back to article GTFO of there! Security researchers turn against HTTP public key pinning

Security researchers have endorsed industry guru Scott Helme's vote of no confidence in a next-generation web crypto technology. Helme said he was "giving up on HPKP" after experimenting with the tech and ultimately finding it too cumbersome for mainstream use even among security-conscious organisations. HTTP Public Key …

  1. Chronos


    It actually makes more sense to pin further up the chain. For example, if I pin to Thawte's intermediate, it's a clear, unequivocal message that I use Thawte (I don't, and other CAs are available) and a certificate issued by, say, Wosign (fat chance) is going to be malicious.

    That way you can revoke, regenerate and reconfigure at whim as long as your trust chain remains unbroken.

    1. Anonymous Coward Silver badge

      Re: Trust

      Great idea, but it only makes sense if:

      1) Your chosen CA will never issue a certificate in error (not pointing any fingers at wosign specifically) and

      2) You stick with the same CA for long enough. I've changed CA pretty much every renewal as they all have introductory offers that make the certs a reasonable price, but at renewal time it's "standard pricing" which is ludicrously expensive (looking at godaddy in particular). Naturally LetsEncrypt is now viable so this may not be an issue in future, but how much faith do you put in such an organisation to stick around?

      It's not that I'm paranoid, but I simply don't trust the tin-foil manufacturers to offer enough head protection.

      1. batfastad

        Re: Trust

        I wish changing CAs was that easy. Unfortunately trying to get the intermediate/bundle that matches the exact cert product you've bought normally means a trawl through far too many of the CA's KB pages.

        1. Anonymous Coward
          Anonymous Coward

 to the rescue

          Grabs the intermediate from the CA. As always check the resulting cert with or to make sure it's all above board.

          Or check GitHub to make sure the code is correct

    2. EnviableOne

      Re: Trust

      isnt that just CAA which is already implemented in DNS

  2. John Robson Silver badge

    Still think DNSSEC gives us the better solution here...

    If you run HTTPS then publish your cert in your DNSSEC authenticated DNS records.

    It's not necessarily fully sideband communication, but it's pretty close to it.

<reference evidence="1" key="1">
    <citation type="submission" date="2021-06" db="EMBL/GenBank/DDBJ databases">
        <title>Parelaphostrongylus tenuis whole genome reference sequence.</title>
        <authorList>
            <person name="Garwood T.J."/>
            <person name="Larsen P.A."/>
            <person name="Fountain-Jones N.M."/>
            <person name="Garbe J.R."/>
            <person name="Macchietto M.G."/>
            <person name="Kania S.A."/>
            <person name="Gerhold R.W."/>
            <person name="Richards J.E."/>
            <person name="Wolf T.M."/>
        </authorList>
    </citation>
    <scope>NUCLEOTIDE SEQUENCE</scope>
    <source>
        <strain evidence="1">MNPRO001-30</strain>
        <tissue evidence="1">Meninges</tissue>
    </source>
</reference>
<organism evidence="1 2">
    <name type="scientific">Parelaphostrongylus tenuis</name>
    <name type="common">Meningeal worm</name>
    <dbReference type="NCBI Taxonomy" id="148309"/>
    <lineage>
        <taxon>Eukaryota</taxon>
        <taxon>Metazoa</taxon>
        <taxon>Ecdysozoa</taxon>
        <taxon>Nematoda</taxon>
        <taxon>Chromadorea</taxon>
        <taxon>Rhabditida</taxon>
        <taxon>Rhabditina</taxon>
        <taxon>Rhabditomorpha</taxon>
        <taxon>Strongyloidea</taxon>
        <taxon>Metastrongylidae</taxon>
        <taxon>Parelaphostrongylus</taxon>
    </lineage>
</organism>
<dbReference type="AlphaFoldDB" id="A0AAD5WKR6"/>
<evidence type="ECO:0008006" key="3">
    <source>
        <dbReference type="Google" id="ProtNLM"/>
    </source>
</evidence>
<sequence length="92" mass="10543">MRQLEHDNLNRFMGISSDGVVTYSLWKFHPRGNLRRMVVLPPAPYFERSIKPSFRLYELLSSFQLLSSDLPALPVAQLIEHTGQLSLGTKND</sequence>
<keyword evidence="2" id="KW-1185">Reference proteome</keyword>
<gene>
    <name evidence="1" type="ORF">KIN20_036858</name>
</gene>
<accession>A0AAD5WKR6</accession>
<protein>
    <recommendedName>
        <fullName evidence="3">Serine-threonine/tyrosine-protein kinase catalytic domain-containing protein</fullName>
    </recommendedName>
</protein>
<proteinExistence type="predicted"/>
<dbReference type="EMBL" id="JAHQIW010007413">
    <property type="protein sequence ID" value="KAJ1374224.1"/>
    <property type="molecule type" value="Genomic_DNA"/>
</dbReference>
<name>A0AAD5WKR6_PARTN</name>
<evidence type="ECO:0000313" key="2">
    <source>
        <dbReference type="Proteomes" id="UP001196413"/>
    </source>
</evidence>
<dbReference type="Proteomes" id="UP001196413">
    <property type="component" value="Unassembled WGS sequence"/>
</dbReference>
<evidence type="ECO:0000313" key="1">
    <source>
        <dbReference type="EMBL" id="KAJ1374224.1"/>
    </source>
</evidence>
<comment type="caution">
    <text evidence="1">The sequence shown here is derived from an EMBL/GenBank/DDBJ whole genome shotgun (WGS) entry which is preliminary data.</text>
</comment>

If I can't find your cert in your DNS then I have to trust the CA, if I can find it then it could even be self signed (I do need to trust the holders of the root DNS keys, and the chain below that, but I think they have demonstrated themselves more trustworthy than most of the CA's baked into all our browsers).

    To be fair - this could be combined with the above idea (Chronos) and put the CA cert in your DNS...

    You need to keep some eye on when that changes, but you need to do that what/how-ever you are pinning.

    1. Aodhhan

      Re: Still think DNSSEC gives us the better solution here...

      You realize you're speaking of DANE. It doesn't exactly run with HTTPS; more specifically it works with the TLS protocol.

      However there are some problems using this method on the client side of operations since most application APIs aren't coded to handle this method of adding security to TLS.

      1. John Robson Silver badge

        Re: Still think DNSSEC gives us the better solution here...

        DANE it is then - I'm surprised it took 7 years to get from DNSSEC to DANE, it took me about 30 seconds to realise that it was a pretty damned good way to distribute public keys. (I stopped actively mentioning it and looking for it about 7-8 years ago (job change)).

        DANE support being baked into browsers would make life much easier for many people. I could pin the top level let's encrypt CAs and forget about it for a long while.

        We could also drop most of the root CAs from browsers (or at least devalue them to orange padlocks or something, until explicitly trusted (per site or globally?))

        As mentioned below - the CAA record does some of the same, although the actual keys are still not explicitly presented.

  3. Drew 11

    Perhaps now Google and Mozilla can drop the "pinning is better" line and finally bake DANE into their browser software?


    1. Anonymous Coward
      Anonymous Coward

      Google's objection was that DNSSEC's key length was too short. That's going up to 2048 bit next month, so hopefully we can get DANE.

  4. sitta_europea Silver badge

    But the banks haven't even done DNSSEC yet...

  5. Beech Horn

    Quite like DNS CAA

    Lets you restrict the authorities, can be updated and further secured with DNSSEC. CAA records combined with CT gets my vote over HPKP, especially as Lets Encrypt doesn't support it.

  6. Mookster


    The mechanism is there, browsers don't use it - FFS they're online. A couple of extra extensions, to tell the next cert' if the current has expired, and bob's your uncle.

  7. John Smith 19 Gold badge

    "The real mistake was the design,..assumes mistakes won't recovery mechanism."

    That right there suggests a very good reason not to touch it with a barge pole.

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